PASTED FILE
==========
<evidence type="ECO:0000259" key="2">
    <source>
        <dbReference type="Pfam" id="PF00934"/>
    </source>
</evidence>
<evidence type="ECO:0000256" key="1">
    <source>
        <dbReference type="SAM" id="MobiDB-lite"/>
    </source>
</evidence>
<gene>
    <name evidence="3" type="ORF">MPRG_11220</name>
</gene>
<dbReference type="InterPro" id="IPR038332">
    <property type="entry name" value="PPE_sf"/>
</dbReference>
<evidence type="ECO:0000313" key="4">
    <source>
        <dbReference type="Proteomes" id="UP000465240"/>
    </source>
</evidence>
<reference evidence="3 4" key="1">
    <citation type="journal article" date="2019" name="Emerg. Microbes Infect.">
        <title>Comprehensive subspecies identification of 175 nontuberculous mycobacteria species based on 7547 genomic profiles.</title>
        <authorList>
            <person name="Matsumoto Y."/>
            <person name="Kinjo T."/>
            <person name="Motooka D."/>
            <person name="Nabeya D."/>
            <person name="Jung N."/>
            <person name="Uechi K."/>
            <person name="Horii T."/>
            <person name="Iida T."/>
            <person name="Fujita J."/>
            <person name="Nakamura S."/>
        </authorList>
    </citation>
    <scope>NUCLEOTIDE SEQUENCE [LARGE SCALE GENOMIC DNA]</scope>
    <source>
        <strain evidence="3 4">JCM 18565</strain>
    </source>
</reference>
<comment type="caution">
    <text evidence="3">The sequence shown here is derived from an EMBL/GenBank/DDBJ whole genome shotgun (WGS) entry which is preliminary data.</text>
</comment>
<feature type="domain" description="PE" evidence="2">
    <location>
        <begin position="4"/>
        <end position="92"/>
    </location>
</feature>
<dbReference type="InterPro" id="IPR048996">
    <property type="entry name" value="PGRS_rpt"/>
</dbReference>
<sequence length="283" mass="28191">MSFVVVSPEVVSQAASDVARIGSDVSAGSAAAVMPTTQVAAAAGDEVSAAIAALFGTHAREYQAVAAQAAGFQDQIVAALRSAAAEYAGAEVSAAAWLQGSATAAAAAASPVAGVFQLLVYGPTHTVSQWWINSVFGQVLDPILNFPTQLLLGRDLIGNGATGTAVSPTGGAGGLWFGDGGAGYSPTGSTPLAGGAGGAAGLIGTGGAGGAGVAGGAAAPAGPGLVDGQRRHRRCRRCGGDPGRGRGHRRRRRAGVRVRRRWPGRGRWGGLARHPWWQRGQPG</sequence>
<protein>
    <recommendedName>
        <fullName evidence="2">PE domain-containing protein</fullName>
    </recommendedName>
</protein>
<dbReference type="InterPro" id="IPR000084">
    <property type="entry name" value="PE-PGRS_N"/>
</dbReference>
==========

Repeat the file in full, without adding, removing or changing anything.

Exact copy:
<evidence type="ECO:0000259" key="2">
    <source>
        <dbReference type="Pfam" id="PF00934"/>
    </source>
</evidence>
<evidence type="ECO:0000256" key="1">
    <source>
        <dbReference type="SAM" id="MobiDB-lite"/>
    </source>
</evidence>
<gene>
    <name evidence="3" type="ORF">MPRG_11220</name>
</gene>
<dbReference type="InterPro" id="IPR038332">
    <property type="entry name" value="PPE_sf"/>
</dbReference>
<evidence type="ECO:0000313" key="4">
    <source>
        <dbReference type="Proteomes" id="UP000465240"/>
    </source>
</evidence>
<reference evidence="3 4" key="1">
    <citation type="journal article" date="2019" name="Emerg. Microbes Infect.">
        <title>Comprehensive subspecies identification of 175 nontuberculous mycobacteria species based on 7547 genomic profiles.</title>
        <authorList>
            <person name="Matsumoto Y."/>
            <person name="Kinjo T."/>
            <person name="Motooka D."/>
            <person name="Nabeya D."/>
            <person name="Jung N."/>
            <person name="Uechi K."/>
            <person name="Horii T."/>
            <person name="Iida T."/>
            <person name="Fujita J."/>
            <person name="Nakamura S."/>
        </authorList>
    </citation>
    <scope>NUCLEOTIDE SEQUENCE [LARGE SCALE GENOMIC DNA]</scope>
    <source>
        <strain evidence="3 4">JCM 18565</strain>
    </source>
</reference>
<comment type="caution">
    <text evidence="3">The sequence shown here is derived from an EMBL/GenBank/DDBJ whole genome shotgun (WGS) entry which is preliminary data.</text>
</comment>
<feature type="domain" description="PE" evidence="2">
    <location>
        <begin position="4"/>
        <end position="92"/>
    </location>
</feature>
<dbReference type="InterPro" id="IPR048996">
    <property type="entry name" value="PGRS_rpt"/>
</dbReference>
<sequence length="283" mass="28191">MSFVVVSPEVVSQAASDVARIGSDVSAGSAAAVMPTTQVAAAAGDEVSAAIAALFGTHAREYQAVAAQAAGFQDQIVAALRSAAAEYAGAEVSAAAWLQGSATAAAAAASPVAGVFQLLVYGPTHTVSQWWINSVFGQVLDPILNFPTQLLLGRDLIGNGATGTAVSPTGGAGGLWFGDGGAGYSPTGSTPLAGGAGGAAGLIGTGGAGGAGVAGGAAAPAGPGLVDGQRRHRRCRRCGGDPGRGRGHRRRRRAGVRVRRRWPGRGRWGGLARHPWWQRGQPG</sequence>
<protein>
    <recommendedName>
        <fullName evidence="2">PE domain-containing protein</fullName>
    </recommendedName>
</protein>
<dbReference type="InterPro" id="IPR000084">
    <property type="entry name" value="PE-PGRS_N"/>
</dbReference>